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Long-term changes in CO₂ emissions in Austria and Czechoslovakia—Identifying the drivers of environmental pressures

Gingrich, Simone, Kušková, Petra, Steinberger, Julia K.
Energy policy 2011 v.39 no.2 pp. 535-543
carbon dioxide, eco-efficiency, economic development, economic structure, emissions, energy, fossil fuels, household expenditure, income, politics, Austria, Czech Republic, Czechoslovakia, Slovakia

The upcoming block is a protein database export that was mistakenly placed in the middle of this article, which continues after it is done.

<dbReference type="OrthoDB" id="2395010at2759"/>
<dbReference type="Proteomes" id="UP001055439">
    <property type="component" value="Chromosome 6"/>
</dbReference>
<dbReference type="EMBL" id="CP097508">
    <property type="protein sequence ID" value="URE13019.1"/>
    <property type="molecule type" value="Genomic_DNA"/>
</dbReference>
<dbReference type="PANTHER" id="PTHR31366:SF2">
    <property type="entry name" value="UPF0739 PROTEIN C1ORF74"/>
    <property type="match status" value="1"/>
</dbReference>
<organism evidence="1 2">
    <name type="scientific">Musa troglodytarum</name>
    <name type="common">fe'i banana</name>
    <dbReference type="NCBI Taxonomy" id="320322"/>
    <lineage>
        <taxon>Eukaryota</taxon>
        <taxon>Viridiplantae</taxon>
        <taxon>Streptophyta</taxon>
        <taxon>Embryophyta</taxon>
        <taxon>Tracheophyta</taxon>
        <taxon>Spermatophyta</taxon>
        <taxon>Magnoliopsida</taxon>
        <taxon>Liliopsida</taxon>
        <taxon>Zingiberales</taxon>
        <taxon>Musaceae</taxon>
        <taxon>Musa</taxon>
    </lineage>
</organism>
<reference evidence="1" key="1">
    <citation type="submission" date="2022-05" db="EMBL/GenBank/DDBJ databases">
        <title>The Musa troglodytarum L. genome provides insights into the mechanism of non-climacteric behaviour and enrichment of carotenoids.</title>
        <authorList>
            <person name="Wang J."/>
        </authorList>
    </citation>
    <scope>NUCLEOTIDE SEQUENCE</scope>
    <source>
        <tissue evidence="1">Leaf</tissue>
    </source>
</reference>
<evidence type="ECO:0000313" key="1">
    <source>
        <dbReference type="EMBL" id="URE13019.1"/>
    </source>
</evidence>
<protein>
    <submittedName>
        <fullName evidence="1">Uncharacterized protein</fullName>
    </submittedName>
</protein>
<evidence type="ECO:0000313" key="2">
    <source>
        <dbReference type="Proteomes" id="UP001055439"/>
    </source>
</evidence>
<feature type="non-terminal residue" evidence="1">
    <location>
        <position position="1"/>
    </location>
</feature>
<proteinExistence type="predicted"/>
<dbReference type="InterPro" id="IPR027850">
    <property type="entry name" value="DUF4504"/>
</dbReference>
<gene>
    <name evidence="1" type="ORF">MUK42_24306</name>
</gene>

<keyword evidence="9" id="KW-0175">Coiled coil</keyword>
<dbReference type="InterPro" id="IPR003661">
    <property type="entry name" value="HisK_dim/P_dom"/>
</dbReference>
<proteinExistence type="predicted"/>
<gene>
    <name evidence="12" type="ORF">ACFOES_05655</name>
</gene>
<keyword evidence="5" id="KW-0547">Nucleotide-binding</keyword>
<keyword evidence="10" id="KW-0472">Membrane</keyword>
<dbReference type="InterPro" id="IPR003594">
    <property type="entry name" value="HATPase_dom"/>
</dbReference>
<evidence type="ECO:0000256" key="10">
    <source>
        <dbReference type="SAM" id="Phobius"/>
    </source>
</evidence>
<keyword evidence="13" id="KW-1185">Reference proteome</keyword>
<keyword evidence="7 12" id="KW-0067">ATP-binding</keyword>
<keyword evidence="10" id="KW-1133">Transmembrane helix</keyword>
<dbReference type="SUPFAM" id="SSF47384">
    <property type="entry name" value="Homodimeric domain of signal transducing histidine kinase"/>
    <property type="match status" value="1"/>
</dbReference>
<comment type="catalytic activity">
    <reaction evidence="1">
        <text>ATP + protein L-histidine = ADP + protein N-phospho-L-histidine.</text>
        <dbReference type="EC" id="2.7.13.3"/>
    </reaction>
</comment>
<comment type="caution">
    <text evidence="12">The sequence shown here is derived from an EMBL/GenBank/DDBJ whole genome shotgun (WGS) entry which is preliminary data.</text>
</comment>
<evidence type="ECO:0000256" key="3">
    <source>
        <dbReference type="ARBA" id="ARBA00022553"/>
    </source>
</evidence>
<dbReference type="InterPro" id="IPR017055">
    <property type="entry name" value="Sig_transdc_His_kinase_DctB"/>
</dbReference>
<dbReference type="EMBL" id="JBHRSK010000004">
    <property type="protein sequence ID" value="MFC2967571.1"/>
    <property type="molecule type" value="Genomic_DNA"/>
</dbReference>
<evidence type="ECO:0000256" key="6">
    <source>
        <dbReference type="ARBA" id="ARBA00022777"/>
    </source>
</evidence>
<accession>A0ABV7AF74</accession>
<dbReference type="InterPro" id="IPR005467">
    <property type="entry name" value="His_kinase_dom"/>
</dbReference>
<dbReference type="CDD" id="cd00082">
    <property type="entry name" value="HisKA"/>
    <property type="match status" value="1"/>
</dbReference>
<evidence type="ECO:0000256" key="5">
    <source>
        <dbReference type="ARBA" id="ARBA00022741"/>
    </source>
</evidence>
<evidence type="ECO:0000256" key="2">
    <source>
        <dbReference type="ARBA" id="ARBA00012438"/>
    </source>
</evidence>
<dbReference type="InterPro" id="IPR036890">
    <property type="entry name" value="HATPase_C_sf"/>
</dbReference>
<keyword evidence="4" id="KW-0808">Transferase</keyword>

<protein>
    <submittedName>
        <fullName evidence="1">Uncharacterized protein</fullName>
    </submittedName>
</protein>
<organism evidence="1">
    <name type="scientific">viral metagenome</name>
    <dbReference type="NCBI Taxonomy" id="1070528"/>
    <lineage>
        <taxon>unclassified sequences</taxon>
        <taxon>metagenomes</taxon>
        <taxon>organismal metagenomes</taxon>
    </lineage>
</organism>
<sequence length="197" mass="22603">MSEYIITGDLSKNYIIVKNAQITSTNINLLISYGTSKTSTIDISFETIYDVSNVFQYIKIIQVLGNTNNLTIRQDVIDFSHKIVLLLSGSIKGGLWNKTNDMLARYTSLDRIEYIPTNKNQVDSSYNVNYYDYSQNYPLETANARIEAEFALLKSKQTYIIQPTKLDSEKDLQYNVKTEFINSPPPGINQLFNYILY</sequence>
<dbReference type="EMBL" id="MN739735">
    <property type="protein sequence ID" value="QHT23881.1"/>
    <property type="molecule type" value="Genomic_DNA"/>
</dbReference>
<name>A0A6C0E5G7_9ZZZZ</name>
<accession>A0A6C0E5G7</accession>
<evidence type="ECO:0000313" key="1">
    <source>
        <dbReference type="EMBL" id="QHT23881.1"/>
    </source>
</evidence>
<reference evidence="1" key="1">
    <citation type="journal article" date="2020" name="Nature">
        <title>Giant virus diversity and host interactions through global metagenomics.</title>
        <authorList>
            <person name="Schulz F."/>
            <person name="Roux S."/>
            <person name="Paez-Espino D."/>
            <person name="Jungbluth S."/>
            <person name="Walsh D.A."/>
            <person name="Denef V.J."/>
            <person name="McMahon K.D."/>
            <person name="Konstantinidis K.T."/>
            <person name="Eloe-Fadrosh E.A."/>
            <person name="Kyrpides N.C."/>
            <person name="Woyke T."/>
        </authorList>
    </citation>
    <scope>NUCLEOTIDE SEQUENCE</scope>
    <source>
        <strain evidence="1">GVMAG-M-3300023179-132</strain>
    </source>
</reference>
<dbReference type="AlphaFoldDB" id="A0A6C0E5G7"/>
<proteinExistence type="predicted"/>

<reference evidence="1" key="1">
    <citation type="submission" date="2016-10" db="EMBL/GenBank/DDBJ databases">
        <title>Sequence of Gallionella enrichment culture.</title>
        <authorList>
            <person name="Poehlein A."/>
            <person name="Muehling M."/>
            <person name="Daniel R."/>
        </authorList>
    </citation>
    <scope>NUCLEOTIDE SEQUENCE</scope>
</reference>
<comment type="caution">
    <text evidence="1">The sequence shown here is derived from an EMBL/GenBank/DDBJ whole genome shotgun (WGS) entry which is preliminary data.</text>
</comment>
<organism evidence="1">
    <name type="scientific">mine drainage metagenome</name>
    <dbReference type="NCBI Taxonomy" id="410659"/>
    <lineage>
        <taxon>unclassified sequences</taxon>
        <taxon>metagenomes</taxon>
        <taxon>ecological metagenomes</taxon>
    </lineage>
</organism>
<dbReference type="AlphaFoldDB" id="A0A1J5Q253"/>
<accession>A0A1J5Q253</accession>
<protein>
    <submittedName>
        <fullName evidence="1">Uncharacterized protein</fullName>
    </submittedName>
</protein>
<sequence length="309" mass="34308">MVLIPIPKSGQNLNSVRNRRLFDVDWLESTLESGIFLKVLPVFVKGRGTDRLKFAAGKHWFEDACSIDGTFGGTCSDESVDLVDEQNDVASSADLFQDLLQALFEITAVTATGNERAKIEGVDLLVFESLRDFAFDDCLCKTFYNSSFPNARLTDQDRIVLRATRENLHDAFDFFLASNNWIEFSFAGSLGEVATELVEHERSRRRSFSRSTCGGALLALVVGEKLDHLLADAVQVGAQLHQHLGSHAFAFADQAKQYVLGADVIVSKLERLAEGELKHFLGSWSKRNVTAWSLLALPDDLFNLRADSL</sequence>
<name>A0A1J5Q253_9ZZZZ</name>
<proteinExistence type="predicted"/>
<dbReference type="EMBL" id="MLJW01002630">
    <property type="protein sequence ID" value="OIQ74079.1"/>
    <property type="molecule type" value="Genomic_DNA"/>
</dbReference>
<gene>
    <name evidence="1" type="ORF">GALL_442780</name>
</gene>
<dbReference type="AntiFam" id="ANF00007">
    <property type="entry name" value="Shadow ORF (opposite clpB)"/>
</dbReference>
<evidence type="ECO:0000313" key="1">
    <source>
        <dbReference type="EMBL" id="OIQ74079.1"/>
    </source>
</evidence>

This study presents fossil-fuel related CO₂ emissions in Austria and Czechoslovakia (current Czech Republic and Slovakia) for 1830–2000. The drivers of CO₂ emissions are discussed by investigating the variables of the standard Kaya identity for 1920–2000 and conducting a comparative Index Decomposition Analysis. Proxy data on industrial production and household consumption are analysed to understand the role of the economic structure. CO₂ emissions increased in both countries in the long run. Czechoslovakia was a stronger emitter of CO₂ throughout the time period, but per-capita emissions significantly differed only after World War I, when Czechoslovakia and Austria became independent. The difference in CO₂ emissions increased until the mid-1980s (the period of communism in Czechoslovakia), explained by the energy intensity and the composition effects, and higher industrial production in Czechoslovakia. Counterbalancing factors were the income effect and household consumption. After the Velvet revolution in 1990, Czechoslovak CO₂ emissions decreased, and the energy composition effect (and industrial production) lost importance. Despite their different political and economic development, Austria and Czechoslovakia reached similar levels of per-capita CO₂ emissions in the late 20th century. Neither Austrian “eco-efficiency” nor Czechoslovak restructuring have been effective in reducing CO₂ emissions to a sustainable level.